A while back, I read a little tweet that introduced the idea of something bigger than what I’d heard from Ridgewood, NJ’s Big Troubles. It said, “Damnnnn this band has huge guitars. You might confuse it for 1994…in the best way. The tweet came from someone inside Miner Street Recordings on the first day the band practiced at the Fishtown studio. The quartet was there to record the song “Phantom” for the latest episode of Shaking Through, the online audio and video collaboration between Weathervane Music and WXPN; the session was curated by The Pelly Twins, Jenn and Liz Pelly.
Driving to the studio, I was imagining layers and layers of distorted guitars rumbling under piercing riffs. And I wondered how that could possibly come from a band that wrote the dream-pop gem, “Bite Yr Tongue.” (Perhaps it was in Big Troubles’ reach, but it wasn’t something the band had tried on its previous LP, Worry.) I arrived with the Pelly twins as the band was laboring over the guitar part that carries the song’s bridge; lead singer Alex Craig was trying what seemed like the fifth different way to finish it off. The final take took strummed guitar bends into overdrive while multiple sustain tracks derailed underneath. After enough takes, Alex came in the control room so we could all listen to the complete mix of bass, drums, and guitar.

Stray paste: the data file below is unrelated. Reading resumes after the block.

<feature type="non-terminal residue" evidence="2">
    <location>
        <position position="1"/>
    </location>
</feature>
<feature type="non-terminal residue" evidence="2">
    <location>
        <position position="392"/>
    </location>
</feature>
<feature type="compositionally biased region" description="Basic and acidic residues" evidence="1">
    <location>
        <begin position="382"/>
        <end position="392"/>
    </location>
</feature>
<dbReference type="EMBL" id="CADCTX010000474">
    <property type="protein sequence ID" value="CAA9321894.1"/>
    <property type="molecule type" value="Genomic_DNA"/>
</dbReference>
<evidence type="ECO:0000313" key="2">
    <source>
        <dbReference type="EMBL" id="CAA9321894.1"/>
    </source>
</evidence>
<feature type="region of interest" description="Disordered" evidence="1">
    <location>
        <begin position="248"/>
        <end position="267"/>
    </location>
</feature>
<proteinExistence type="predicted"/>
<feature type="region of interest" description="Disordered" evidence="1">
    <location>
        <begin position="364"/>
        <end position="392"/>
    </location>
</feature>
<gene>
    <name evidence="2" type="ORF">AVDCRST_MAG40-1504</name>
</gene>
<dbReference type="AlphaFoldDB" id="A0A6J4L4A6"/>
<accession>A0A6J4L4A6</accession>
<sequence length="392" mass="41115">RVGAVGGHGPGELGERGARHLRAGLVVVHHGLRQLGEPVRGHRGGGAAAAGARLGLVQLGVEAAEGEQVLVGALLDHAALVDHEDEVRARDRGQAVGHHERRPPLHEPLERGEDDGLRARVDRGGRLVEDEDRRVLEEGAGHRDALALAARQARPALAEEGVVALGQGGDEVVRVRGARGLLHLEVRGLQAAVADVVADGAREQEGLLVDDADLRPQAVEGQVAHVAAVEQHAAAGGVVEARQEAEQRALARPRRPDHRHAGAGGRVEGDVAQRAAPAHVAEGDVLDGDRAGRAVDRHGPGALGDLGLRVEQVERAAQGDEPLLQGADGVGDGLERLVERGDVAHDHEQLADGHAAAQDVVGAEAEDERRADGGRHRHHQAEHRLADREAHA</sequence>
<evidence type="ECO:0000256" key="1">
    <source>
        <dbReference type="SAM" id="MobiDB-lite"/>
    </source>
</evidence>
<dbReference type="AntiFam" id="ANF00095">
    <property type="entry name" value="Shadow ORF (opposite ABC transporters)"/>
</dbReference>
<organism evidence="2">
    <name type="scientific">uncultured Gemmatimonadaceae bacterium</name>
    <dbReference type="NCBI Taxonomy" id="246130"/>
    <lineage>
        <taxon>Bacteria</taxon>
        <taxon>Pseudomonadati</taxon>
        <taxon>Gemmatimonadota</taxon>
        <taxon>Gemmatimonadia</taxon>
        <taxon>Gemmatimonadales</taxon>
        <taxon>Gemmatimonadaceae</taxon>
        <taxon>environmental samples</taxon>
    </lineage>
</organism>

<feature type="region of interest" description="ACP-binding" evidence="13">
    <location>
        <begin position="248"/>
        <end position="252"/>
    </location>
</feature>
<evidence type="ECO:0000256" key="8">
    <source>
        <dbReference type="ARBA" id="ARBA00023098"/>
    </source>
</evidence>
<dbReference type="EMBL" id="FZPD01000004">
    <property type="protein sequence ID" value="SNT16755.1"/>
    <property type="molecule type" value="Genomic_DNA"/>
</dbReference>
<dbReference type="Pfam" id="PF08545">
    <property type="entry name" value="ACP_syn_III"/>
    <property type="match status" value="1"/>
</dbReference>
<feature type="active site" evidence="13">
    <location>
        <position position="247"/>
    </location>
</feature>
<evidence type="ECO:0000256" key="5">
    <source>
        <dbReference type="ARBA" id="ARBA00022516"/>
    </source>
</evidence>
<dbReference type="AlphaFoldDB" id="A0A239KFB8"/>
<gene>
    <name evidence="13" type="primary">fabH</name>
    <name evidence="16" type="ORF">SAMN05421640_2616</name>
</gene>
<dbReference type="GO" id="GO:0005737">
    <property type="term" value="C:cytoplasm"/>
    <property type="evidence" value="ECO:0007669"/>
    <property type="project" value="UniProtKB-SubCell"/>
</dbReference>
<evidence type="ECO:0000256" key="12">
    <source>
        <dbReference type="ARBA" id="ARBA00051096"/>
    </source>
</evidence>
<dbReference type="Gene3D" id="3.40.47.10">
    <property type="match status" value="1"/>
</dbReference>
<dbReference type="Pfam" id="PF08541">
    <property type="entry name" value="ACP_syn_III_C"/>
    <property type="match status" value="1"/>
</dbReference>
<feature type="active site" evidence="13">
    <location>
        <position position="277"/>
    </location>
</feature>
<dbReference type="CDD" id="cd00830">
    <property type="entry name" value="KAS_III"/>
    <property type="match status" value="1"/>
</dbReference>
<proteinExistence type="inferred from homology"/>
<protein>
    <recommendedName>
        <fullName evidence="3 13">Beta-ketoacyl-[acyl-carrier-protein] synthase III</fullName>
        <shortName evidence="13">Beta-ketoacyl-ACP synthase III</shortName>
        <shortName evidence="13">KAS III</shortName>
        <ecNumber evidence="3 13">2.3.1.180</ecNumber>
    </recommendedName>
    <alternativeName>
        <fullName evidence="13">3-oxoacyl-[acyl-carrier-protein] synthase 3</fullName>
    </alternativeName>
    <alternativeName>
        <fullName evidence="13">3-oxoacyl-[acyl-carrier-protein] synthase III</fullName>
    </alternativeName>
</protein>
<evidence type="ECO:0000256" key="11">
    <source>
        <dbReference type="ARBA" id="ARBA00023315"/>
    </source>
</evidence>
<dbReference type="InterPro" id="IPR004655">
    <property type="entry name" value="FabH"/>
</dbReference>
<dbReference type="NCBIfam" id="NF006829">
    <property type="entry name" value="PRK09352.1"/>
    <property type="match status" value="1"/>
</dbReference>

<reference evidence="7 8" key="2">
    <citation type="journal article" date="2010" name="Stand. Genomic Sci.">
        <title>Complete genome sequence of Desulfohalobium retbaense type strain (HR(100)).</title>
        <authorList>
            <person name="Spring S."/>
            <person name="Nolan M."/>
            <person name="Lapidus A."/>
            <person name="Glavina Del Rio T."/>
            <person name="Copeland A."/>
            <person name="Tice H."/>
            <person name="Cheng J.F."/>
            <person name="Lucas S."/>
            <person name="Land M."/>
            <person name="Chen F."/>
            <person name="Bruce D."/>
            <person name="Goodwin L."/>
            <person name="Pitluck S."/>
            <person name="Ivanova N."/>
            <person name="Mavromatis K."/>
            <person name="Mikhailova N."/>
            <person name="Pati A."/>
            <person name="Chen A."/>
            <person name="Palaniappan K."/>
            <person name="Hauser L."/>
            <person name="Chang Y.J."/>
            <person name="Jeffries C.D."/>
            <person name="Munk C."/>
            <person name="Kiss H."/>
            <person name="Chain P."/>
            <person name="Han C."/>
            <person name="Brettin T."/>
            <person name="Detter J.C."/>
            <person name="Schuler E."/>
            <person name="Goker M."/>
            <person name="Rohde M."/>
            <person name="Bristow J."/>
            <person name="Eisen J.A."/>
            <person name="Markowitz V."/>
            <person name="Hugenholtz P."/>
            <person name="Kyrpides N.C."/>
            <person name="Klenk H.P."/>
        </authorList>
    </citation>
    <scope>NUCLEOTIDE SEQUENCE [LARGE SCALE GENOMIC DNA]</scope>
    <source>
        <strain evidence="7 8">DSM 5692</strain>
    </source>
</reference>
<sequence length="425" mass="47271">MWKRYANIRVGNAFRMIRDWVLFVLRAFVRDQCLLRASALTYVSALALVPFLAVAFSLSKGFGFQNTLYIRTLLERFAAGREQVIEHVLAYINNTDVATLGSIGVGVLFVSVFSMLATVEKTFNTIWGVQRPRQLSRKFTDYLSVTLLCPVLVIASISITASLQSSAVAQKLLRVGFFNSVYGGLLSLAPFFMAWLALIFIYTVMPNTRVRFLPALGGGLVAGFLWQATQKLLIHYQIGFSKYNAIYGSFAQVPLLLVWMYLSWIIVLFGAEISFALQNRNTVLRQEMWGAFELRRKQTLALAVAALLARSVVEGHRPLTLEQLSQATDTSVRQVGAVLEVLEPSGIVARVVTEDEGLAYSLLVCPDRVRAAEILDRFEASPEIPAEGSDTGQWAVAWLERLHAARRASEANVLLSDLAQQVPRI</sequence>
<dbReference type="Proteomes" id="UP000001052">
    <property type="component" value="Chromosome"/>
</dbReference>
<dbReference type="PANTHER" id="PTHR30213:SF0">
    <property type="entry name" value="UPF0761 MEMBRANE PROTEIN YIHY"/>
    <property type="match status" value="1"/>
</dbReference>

“I was expecting the general sound quality to be better than on the demo, but I wasn’t expecting anything that huge,” said co-curator Liz Pelly. “In comparison to Worry, it almost sounded like a totally different band.”
It was one of those moments where—as it played back—everyone quietly smiled and nodded heads. The sound was massive. The bass guitar punched back into the verse section before the song stopped altogether. The band hadn’t finished yet—but it was a sample of what could be done in this caliber of studio. Producer (and Weathervane co-founder) Brian McTear oversaw everything that went on in Miner Street. While Big Troubles grew enamored with the possibility of tones and effects, McTear stressed for them to trust the quality of the song. After all, they had access to gear they’d never touched, only listened to, and certainly couldn’t replicate.
“I remember (engineer) Jon Low and Brian doing take after take after take of this maybe 30-second snippet of the song, doing it over and again until the blend was just right,” said Y Rock’s John Vettese (who was photographing the session). “The attention to detail is what makes the song. When you hear it mixed together, it’s this towering, dense, epic thing—and the reason it is that way is because the Weathervane team spent so much time working though it.”
Admittedly, most of the recording sessions I’ve had the privilege of sitting in on grow tedious. But there was a different energy about my experience at Weathervane. So much effort and documentation was going into creating a single mp3. Who has time for something like that anymore? —Chris Zakorchemny
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